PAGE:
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Fiction by L.K. Campbell

Haunting Evergreen

Justin’s car crept along the Blue Ridge Parkway behind a string of vehicles carrying fall tourists. Thousands of people flocked to the mountains each year for the transitioning of the leaves to gold, orange, and red. His trek down this road had nothing to do with leaves, but he couldn’t deny the beauty of his surroundings.

As the road climbed the rocky slopes of Grandfather Mountain, a blanket of fog enveloped his vehicle making visibility almost nil. On the roadside, a tree branch, resembling a clawed hand, reached out of the mist. No wonder this place is rife with ghost stories, he thought. As soon as that thought popped into his head so did Lisa Ryan.

“Ghost finder. What a joke,” he said aloud. “Ghosts would hide from that woman. The teenagers who reported seeing the ghost in the cemetery had as many credentials as Lisa Ryan.”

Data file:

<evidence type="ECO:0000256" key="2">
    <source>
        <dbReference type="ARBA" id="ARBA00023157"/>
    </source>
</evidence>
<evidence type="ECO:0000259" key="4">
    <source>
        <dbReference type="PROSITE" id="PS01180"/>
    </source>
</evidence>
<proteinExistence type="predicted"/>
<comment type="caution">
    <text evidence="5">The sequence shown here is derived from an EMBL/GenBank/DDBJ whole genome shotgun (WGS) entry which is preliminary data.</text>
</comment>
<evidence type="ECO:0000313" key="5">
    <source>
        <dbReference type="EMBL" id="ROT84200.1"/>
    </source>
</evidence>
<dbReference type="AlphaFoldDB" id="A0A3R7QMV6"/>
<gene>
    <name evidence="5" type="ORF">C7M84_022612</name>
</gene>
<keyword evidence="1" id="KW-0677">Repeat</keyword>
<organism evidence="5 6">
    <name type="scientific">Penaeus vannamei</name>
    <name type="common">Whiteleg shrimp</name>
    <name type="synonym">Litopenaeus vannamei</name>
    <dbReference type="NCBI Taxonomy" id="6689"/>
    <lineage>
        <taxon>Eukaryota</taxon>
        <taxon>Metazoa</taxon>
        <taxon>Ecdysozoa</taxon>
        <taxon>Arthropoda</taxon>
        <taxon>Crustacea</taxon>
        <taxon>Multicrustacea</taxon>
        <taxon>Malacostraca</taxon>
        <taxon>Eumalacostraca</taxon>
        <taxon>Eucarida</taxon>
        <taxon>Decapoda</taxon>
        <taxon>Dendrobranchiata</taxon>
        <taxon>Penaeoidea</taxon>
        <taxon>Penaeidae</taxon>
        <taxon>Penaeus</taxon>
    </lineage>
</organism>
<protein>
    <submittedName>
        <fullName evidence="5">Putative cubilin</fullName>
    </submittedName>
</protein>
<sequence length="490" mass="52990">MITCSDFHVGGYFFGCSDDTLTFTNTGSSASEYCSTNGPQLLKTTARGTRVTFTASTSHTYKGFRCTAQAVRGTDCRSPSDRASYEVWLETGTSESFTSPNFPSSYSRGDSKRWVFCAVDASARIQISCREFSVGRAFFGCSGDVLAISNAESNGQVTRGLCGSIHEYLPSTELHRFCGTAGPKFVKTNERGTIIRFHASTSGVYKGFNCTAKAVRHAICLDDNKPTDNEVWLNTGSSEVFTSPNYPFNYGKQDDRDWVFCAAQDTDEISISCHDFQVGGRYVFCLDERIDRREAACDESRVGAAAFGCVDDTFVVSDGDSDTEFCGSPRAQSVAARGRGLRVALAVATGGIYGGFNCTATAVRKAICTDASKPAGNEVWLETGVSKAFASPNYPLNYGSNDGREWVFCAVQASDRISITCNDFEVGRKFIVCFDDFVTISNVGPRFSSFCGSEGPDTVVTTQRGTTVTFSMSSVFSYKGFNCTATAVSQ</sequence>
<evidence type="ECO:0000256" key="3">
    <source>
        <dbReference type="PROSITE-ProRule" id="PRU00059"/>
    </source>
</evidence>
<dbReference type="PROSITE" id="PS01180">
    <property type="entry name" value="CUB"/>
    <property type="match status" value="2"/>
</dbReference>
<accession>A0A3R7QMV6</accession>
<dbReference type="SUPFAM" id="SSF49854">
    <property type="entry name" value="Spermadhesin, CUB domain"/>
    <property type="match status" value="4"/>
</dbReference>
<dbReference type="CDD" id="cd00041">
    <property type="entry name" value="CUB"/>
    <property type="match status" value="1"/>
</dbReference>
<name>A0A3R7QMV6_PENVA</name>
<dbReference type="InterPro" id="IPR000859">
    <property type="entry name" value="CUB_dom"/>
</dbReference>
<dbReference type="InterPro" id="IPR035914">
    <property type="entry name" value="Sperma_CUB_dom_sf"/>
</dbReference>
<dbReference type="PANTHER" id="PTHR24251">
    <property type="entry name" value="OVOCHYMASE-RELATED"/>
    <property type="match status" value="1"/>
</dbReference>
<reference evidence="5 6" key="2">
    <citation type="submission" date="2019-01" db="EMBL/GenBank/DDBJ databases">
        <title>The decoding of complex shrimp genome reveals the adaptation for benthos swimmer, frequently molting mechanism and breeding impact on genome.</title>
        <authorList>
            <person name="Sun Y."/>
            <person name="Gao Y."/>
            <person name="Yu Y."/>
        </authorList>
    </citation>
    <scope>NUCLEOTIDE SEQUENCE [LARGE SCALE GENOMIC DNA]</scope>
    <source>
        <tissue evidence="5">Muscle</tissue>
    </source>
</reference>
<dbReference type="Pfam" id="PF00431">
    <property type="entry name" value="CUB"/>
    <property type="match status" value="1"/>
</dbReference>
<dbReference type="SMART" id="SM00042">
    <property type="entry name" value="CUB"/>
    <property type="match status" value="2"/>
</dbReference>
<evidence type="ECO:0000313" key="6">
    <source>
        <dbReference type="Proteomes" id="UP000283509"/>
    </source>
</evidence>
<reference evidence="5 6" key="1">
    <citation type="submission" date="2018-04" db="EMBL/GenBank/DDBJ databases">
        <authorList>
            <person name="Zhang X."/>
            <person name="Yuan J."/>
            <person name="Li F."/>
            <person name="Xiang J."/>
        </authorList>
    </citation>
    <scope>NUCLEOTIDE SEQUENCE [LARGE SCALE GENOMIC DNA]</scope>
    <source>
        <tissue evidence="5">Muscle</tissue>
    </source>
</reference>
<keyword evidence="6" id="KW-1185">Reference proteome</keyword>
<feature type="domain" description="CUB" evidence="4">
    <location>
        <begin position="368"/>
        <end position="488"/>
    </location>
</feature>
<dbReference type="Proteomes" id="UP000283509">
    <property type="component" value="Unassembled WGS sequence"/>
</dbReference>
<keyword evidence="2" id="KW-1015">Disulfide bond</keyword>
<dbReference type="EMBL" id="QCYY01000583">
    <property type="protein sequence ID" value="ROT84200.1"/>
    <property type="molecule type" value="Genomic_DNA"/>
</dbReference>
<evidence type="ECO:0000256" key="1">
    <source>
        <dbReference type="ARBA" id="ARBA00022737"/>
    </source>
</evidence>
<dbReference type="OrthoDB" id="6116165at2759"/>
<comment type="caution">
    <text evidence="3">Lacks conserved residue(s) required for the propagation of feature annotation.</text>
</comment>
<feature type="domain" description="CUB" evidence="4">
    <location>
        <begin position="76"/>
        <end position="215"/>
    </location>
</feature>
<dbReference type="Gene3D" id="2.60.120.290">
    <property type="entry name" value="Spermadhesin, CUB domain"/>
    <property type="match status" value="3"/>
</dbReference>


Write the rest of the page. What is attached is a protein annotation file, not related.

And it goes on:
The road wound down to a lower elevation, and the clouds dissipated. He watched for the brown parkway exit sign that would lead him to his destination. She couldn’t find a ghost if it crawled into bed with her and kissed that lovely neck. He didn’t want to think about Lisa Ryan—in or out of bed. So why was he imagining it?

He slowed his car. A roadside sign advertised Christmas trees. Under it, a smaller sign pointed the way to Evergreen. He still hadn’t decided how to deal with Kristy Miller. She had rebuffed Lisa’s cold call so it would be best to watch his step.

The wrought-iron driveway gate stood open. A sign read, “Gate closed from nine p.m. to seven a.m. Use key code during those hours.” Tall blue spruce and pine trees that lined the driveway and road concealed the B&B from the travelers on the road. Only the slate-shingled roof peeked out above the treetops. He parked on the other side of the road and studied the satellite images his assistant had emailed him. Perhaps he could come up with another way to get a better look at the house without charging up to the front door.

He pulled back onto the road and went past Evergreen’s driveway. As he rounded the curve, a billboard-sized sign sat at the entrance to the Christmas tree farm. He parked in the designated area and trudged uphill to a wooden structure filled with pumpkins and other late-fall crops. He glanced toward Evergreen. From that vantage point, he could see a large gazebo and part of the house. It didn’t fit the description of most haunted houses. Instead of being foreboding, it appeared to be warm and inviting.